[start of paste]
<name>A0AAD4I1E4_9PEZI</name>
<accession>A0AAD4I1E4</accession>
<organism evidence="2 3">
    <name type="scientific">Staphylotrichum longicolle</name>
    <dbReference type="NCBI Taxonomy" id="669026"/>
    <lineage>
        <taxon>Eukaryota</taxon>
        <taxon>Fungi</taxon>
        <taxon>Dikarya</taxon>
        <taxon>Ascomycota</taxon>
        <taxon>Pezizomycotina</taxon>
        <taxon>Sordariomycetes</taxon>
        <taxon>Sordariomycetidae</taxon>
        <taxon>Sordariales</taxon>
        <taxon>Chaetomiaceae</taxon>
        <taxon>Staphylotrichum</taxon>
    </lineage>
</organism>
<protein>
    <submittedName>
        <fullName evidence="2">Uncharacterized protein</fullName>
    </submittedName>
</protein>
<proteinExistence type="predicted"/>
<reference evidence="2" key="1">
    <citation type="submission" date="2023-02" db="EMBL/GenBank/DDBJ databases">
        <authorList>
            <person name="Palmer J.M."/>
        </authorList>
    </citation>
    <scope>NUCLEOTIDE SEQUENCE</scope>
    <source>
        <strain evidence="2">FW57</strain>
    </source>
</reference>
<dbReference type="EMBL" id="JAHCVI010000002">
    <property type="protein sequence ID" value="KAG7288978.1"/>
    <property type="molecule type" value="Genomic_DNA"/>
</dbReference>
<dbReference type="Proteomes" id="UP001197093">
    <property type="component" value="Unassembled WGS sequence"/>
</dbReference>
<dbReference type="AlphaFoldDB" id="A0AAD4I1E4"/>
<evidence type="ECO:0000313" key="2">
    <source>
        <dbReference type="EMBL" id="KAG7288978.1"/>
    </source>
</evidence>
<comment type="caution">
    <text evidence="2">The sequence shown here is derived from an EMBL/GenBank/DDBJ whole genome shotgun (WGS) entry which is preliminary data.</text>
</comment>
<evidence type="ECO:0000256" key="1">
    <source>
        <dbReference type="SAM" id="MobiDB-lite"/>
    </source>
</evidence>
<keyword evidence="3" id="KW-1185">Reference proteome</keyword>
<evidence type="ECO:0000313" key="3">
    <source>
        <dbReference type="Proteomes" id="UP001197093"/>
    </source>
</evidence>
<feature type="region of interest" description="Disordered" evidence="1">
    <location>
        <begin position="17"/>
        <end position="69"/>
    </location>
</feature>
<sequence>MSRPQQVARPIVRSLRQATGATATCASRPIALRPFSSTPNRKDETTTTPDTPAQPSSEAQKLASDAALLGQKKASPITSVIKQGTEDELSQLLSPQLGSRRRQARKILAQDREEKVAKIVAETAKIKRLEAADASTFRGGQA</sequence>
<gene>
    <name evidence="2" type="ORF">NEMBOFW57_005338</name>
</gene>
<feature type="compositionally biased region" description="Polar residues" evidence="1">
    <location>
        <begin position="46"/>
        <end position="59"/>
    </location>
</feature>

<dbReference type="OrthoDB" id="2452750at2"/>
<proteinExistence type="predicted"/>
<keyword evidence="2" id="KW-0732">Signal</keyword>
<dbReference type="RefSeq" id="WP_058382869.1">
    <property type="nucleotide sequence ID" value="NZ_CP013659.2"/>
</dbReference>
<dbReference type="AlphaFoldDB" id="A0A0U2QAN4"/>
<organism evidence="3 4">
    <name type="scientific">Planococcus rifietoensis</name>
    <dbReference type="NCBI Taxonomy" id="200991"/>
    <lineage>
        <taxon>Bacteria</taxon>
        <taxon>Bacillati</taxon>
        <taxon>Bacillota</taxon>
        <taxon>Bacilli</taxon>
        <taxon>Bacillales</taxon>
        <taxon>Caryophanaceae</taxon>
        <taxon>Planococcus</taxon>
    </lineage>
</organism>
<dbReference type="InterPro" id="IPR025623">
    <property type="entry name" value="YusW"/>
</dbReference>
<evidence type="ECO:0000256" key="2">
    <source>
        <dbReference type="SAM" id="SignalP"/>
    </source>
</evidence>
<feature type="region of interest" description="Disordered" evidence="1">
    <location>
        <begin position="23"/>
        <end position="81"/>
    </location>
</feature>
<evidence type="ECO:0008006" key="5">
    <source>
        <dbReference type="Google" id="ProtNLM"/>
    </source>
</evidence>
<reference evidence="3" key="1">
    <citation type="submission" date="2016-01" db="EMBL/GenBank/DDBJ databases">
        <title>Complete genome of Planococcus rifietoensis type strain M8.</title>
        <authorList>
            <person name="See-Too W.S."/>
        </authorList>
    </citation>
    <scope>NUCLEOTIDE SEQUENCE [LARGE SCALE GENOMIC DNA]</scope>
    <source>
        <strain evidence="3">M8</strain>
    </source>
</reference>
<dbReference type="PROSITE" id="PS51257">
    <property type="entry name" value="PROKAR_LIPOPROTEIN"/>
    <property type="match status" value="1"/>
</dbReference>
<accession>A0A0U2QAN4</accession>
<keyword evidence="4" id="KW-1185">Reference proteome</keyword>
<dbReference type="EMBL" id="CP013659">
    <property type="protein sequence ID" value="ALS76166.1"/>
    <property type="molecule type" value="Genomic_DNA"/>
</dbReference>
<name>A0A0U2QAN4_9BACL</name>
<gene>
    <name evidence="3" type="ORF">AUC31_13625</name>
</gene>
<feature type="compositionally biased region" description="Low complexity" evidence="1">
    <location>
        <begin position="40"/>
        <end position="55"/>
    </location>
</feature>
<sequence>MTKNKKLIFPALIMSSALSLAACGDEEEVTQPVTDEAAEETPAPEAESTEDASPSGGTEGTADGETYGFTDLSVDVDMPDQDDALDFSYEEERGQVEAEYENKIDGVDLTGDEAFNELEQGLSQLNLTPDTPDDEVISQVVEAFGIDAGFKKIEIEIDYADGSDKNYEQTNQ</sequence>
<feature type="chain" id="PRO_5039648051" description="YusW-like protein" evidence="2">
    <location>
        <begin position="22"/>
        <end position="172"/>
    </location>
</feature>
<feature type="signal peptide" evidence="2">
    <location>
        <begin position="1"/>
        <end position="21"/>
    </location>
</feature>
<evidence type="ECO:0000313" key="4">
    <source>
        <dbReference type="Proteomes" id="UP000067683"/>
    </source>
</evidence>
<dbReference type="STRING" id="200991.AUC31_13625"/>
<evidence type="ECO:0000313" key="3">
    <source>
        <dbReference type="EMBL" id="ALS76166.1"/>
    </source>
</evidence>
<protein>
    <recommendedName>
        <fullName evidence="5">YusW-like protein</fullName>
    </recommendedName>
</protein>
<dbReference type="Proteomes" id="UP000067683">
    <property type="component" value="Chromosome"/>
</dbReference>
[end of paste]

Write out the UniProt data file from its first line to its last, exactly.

<name>A0AAD4I1E4_9PEZI</name>
<accession>A0AAD4I1E4</accession>
<organism evidence="2 3">
    <name type="scientific">Staphylotrichum longicolle</name>
    <dbReference type="NCBI Taxonomy" id="669026"/>
    <lineage>
        <taxon>Eukaryota</taxon>
        <taxon>Fungi</taxon>
        <taxon>Dikarya</taxon>
        <taxon>Ascomycota</taxon>
        <taxon>Pezizomycotina</taxon>
        <taxon>Sordariomycetes</taxon>
        <taxon>Sordariomycetidae</taxon>
        <taxon>Sordariales</taxon>
        <taxon>Chaetomiaceae</taxon>
        <taxon>Staphylotrichum</taxon>
    </lineage>
</organism>
<protein>
    <submittedName>
        <fullName evidence="2">Uncharacterized protein</fullName>
    </submittedName>
</protein>
<proteinExistence type="predicted"/>
<reference evidence="2" key="1">
    <citation type="submission" date="2023-02" db="EMBL/GenBank/DDBJ databases">
        <authorList>
            <person name="Palmer J.M."/>
        </authorList>
    </citation>
    <scope>NUCLEOTIDE SEQUENCE</scope>
    <source>
        <strain evidence="2">FW57</strain>
    </source>
</reference>
<dbReference type="EMBL" id="JAHCVI010000002">
    <property type="protein sequence ID" value="KAG7288978.1"/>
    <property type="molecule type" value="Genomic_DNA"/>
</dbReference>
<dbReference type="Proteomes" id="UP001197093">
    <property type="component" value="Unassembled WGS sequence"/>
</dbReference>
<dbReference type="AlphaFoldDB" id="A0AAD4I1E4"/>
<evidence type="ECO:0000313" key="2">
    <source>
        <dbReference type="EMBL" id="KAG7288978.1"/>
    </source>
</evidence>
<comment type="caution">
    <text evidence="2">The sequence shown here is derived from an EMBL/GenBank/DDBJ whole genome shotgun (WGS) entry which is preliminary data.</text>
</comment>
<evidence type="ECO:0000256" key="1">
    <source>
        <dbReference type="SAM" id="MobiDB-lite"/>
    </source>
</evidence>
<keyword evidence="3" id="KW-1185">Reference proteome</keyword>
<evidence type="ECO:0000313" key="3">
    <source>
        <dbReference type="Proteomes" id="UP001197093"/>
    </source>
</evidence>
<feature type="region of interest" description="Disordered" evidence="1">
    <location>
        <begin position="17"/>
        <end position="69"/>
    </location>
</feature>
<sequence>MSRPQQVARPIVRSLRQATGATATCASRPIALRPFSSTPNRKDETTTTPDTPAQPSSEAQKLASDAALLGQKKASPITSVIKQGTEDELSQLLSPQLGSRRRQARKILAQDREEKVAKIVAETAKIKRLEAADASTFRGGQA</sequence>
<gene>
    <name evidence="2" type="ORF">NEMBOFW57_005338</name>
</gene>
<feature type="compositionally biased region" description="Polar residues" evidence="1">
    <location>
        <begin position="46"/>
        <end position="59"/>
    </location>
</feature>

<dbReference type="OrthoDB" id="2452750at2"/>
<proteinExistence type="predicted"/>
<keyword evidence="2" id="KW-0732">Signal</keyword>
<dbReference type="RefSeq" id="WP_058382869.1">
    <property type="nucleotide sequence ID" value="NZ_CP013659.2"/>
</dbReference>
<dbReference type="AlphaFoldDB" id="A0A0U2QAN4"/>
<organism evidence="3 4">
    <name type="scientific">Planococcus rifietoensis</name>
    <dbReference type="NCBI Taxonomy" id="200991"/>
    <lineage>
        <taxon>Bacteria</taxon>
        <taxon>Bacillati</taxon>
        <taxon>Bacillota</taxon>
        <taxon>Bacilli</taxon>
        <taxon>Bacillales</taxon>
        <taxon>Caryophanaceae</taxon>
        <taxon>Planococcus</taxon>
    </lineage>
</organism>
<dbReference type="InterPro" id="IPR025623">
    <property type="entry name" value="YusW"/>
</dbReference>
<evidence type="ECO:0000256" key="2">
    <source>
        <dbReference type="SAM" id="SignalP"/>
    </source>
</evidence>
<feature type="region of interest" description="Disordered" evidence="1">
    <location>
        <begin position="23"/>
        <end position="81"/>
    </location>
</feature>
<evidence type="ECO:0008006" key="5">
    <source>
        <dbReference type="Google" id="ProtNLM"/>
    </source>
</evidence>
<reference evidence="3" key="1">
    <citation type="submission" date="2016-01" db="EMBL/GenBank/DDBJ databases">
        <title>Complete genome of Planococcus rifietoensis type strain M8.</title>
        <authorList>
            <person name="See-Too W.S."/>
        </authorList>
    </citation>
    <scope>NUCLEOTIDE SEQUENCE [LARGE SCALE GENOMIC DNA]</scope>
    <source>
        <strain evidence="3">M8</strain>
    </source>
</reference>
<dbReference type="PROSITE" id="PS51257">
    <property type="entry name" value="PROKAR_LIPOPROTEIN"/>
    <property type="match status" value="1"/>
</dbReference>
<accession>A0A0U2QAN4</accession>
<keyword evidence="4" id="KW-1185">Reference proteome</keyword>
<dbReference type="EMBL" id="CP013659">
    <property type="protein sequence ID" value="ALS76166.1"/>
    <property type="molecule type" value="Genomic_DNA"/>
</dbReference>
<name>A0A0U2QAN4_9BACL</name>
<gene>
    <name evidence="3" type="ORF">AUC31_13625</name>
</gene>
<feature type="compositionally biased region" description="Low complexity" evidence="1">
    <location>
        <begin position="40"/>
        <end position="55"/>
    </location>
</feature>
<sequence>MTKNKKLIFPALIMSSALSLAACGDEEEVTQPVTDEAAEETPAPEAESTEDASPSGGTEGTADGETYGFTDLSVDVDMPDQDDALDFSYEEERGQVEAEYENKIDGVDLTGDEAFNELEQGLSQLNLTPDTPDDEVISQVVEAFGIDAGFKKIEIEIDYADGSDKNYEQTNQ</sequence>
<feature type="chain" id="PRO_5039648051" description="YusW-like protein" evidence="2">
    <location>
        <begin position="22"/>
        <end position="172"/>
    </location>
</feature>
<feature type="signal peptide" evidence="2">
    <location>
        <begin position="1"/>
        <end position="21"/>
    </location>
</feature>
<evidence type="ECO:0000313" key="4">
    <source>
        <dbReference type="Proteomes" id="UP000067683"/>
    </source>
</evidence>
<dbReference type="STRING" id="200991.AUC31_13625"/>
<evidence type="ECO:0000313" key="3">
    <source>
        <dbReference type="EMBL" id="ALS76166.1"/>
    </source>
</evidence>
<protein>
    <recommendedName>
        <fullName evidence="5">YusW-like protein</fullName>
    </recommendedName>
</protein>
<dbReference type="Proteomes" id="UP000067683">
    <property type="component" value="Chromosome"/>
</dbReference>